Local News from WAMU 88.5

Friday, September 2, 2016

D.C. Official Possibly Fired To Appease Campaign Contributor, Lawyer Says

A lawyer representing one of the employees forced out in the controversial staff shakeup at D.C.'s Department of General Services says his client Yinka Alao may have been fired to appease a major donor to D.C. Mayor Muriel Bowser.

When It Comes To Colleges Addressing Slavery, 'The Bar Is Pretty Low,' Historian Says

Georgetown University has taken significant step toward making amends for its historical relationship with slavery. WAMU spoke with historian Craig Steven Wilder — author of the book "Ebony and Ivy: Race, Slavery, and the Troubled History of America's Universities" — about why he's cautiously optimistic about their efforts.

Georgetown Slavery Report Is Only The Beginning, Professor Says

Georgetown University's efforts to acknowledge its ties to slavery are just the start of a longer process, says one of the authors of the school's new report on slavery and reconciliation.

LISTEN: Maryland's New School Calendar, Updating The Bay Bridge

Catch up on the week's major regional news stories with Morning Edition host Matt McCleskey and The Washington Post's Robert McCartney.

Thursday, September 1, 2016

LISTEN: Georgetown Professor Discusses School's Atonement For 1838 Slave Sale

The Rev. Matthew Carnes, a professor of government at Georgetown, was part of the working group that made several suggestions, including special consideration in the admissions process for the descendants of the slaves.

Metro Unintentionally Helps Baltimore Get Through Mini-SafeTrack Of Its Own

A well-timed phone call from Baltimore's transit agency to Metro officials helped the Charm City's subway system make some key decisions about crossover tracks like those that caused this summer's Silver Line derailment in Virginia.

Trump's Promised Crackdown On Sanctuary Cities Would Hit D.C. Region

There's no textbook definition of a sanctuary city for undocumented immigrants, but localities such as Arlington, Montgomery and Prince George's counties as well as the District would potentially face sanctions if Donald Trump wins the presidency.

Georgetown University Taking Steps To Atone For Sale Of 272 Slaves

Nearly 200 years ago, the Jesuit university sold off 272 slaves to help pay off debts. Now, Georgetown officials have a plan for atonement.

LISTEN: Why Education Groups Oppose Longer Summer For Maryland Students

A longer summer may get the endorsement of Maryland's students, but education groups say it can contribute to backsliding and put undo burdens on low-income families.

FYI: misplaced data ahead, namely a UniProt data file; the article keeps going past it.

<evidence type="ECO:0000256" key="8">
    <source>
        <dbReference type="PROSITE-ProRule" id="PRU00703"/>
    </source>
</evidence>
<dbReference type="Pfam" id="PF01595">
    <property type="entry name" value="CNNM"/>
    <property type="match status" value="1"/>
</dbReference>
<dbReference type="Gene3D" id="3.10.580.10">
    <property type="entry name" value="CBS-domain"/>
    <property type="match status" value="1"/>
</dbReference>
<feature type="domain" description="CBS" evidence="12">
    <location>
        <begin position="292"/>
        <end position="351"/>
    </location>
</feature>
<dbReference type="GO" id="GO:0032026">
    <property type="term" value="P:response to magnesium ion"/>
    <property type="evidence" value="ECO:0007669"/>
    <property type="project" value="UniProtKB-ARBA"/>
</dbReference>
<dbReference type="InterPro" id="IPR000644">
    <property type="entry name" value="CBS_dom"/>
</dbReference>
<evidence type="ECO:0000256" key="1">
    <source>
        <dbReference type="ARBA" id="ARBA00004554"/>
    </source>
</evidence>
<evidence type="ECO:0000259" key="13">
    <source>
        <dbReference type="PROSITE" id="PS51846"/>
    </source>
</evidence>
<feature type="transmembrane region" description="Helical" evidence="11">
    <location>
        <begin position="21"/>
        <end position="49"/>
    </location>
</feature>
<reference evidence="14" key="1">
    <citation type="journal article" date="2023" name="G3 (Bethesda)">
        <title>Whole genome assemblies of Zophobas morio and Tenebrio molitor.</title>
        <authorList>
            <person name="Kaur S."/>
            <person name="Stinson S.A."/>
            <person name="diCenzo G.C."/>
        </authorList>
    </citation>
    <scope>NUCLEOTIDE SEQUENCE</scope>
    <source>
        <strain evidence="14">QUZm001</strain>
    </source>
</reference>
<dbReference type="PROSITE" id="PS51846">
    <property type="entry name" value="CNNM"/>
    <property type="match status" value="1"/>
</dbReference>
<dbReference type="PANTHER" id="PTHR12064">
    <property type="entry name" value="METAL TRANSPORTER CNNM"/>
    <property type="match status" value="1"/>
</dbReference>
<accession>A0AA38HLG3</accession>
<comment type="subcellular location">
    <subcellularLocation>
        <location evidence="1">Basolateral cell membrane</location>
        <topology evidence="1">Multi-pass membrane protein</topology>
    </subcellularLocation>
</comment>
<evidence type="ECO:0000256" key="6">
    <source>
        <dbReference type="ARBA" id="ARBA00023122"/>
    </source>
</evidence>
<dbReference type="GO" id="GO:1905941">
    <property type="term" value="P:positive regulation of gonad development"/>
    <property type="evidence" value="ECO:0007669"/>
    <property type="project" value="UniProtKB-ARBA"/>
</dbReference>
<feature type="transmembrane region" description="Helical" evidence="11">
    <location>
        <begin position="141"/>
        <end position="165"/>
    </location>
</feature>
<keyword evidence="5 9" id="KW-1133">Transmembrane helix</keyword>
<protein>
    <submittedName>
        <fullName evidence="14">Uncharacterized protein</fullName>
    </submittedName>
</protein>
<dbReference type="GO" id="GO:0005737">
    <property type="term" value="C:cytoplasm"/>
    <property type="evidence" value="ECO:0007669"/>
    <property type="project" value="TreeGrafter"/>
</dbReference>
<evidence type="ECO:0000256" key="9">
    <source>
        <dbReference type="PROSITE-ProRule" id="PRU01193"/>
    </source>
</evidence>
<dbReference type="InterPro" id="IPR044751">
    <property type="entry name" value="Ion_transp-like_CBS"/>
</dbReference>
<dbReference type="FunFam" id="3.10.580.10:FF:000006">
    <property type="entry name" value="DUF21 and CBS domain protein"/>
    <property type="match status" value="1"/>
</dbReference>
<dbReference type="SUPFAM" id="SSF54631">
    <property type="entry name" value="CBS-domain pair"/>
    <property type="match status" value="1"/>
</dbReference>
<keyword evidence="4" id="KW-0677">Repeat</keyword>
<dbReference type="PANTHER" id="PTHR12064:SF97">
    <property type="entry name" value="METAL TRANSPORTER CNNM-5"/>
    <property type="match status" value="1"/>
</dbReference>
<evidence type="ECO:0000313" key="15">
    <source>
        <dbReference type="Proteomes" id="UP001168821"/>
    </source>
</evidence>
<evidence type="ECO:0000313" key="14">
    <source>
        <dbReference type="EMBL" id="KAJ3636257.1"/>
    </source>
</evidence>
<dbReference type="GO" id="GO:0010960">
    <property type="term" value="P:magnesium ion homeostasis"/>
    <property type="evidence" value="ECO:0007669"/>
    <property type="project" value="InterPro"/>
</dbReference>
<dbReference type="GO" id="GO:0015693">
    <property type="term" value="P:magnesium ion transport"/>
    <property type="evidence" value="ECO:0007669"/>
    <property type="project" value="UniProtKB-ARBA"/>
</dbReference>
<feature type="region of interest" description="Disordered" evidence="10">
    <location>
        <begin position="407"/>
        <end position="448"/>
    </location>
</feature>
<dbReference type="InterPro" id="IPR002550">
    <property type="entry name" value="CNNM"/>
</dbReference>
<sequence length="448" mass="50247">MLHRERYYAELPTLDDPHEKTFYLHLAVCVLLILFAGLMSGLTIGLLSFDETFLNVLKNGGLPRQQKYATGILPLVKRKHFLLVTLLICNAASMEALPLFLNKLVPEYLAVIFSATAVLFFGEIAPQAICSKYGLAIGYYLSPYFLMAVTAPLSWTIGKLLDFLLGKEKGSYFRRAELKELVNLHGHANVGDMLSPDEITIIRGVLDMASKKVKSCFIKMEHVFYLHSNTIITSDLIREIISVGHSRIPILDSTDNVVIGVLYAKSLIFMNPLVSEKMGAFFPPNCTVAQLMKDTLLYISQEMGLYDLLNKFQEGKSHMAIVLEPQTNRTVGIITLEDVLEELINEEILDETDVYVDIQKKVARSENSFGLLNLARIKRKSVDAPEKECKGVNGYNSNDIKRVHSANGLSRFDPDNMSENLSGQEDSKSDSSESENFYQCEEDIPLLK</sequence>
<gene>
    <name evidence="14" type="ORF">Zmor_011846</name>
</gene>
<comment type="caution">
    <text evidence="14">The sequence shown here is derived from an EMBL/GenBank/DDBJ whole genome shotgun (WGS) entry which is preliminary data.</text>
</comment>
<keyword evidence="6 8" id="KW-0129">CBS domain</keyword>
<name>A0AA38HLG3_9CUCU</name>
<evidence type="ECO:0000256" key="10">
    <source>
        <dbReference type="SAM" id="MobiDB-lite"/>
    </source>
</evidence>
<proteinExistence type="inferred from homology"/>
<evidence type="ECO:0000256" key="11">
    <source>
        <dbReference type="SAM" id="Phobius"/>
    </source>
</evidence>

Wednesday, August 31, 2016

LISTEN: Why Maryland Is Moving The First Day Of School Later Next Year

For the 2017-18 school year, Maryland students won't be back in the classroom until after Labor Day. One of the supporters of the new policy is a high-ranking Democrat, state Comptroller Peter Franchot. He explains what Gov. Larry Hogan (R) wants to achieve with the move.

Maryland's Governor Alters School Calendar; Education Groups Question Motives

An order from Gov. Larry Hogan will push the start of the 2017-18 school year until after Labor Day. Opponents say the perceived economic benefits of the move might not outweigh the potential effects on academics and families' finances.

Tuesday, August 30, 2016

A 'September Shock' On Area Roads? Depends On Where You're Driving.

Terrible Traffic Tuesday — otherwise known as the day after Labor Day — is almost upon on the D.C. region. But will it be the worst day?

One Month Since Deadly Flooding, Ellicott City Announces New Rebuilding Resources

Howard County Executive Allan Kittleman said it's hard to believe it's the same place as the disaster zone he walked through after the July 30 storm.

D.C. Students See Modest Gains In Test Scores, But Few Remain Ready For College

Students in D.C.'s public schools are doing better on English and math tests, but even with recent gains only around a quarter of them are considered ready for college or career.

LISTEN: 'Heavy Duty' SafeTrack Surges Ahead After Labor Day For Metro

Metro has reached a halfway point of sorts, completing about eight of its planned SafeTrack "maintenance surges," but there are many months of single-tracking and shutdowns ahead. Martin Di Caro and Matt McCleskey explain what's waiting in September and beyond.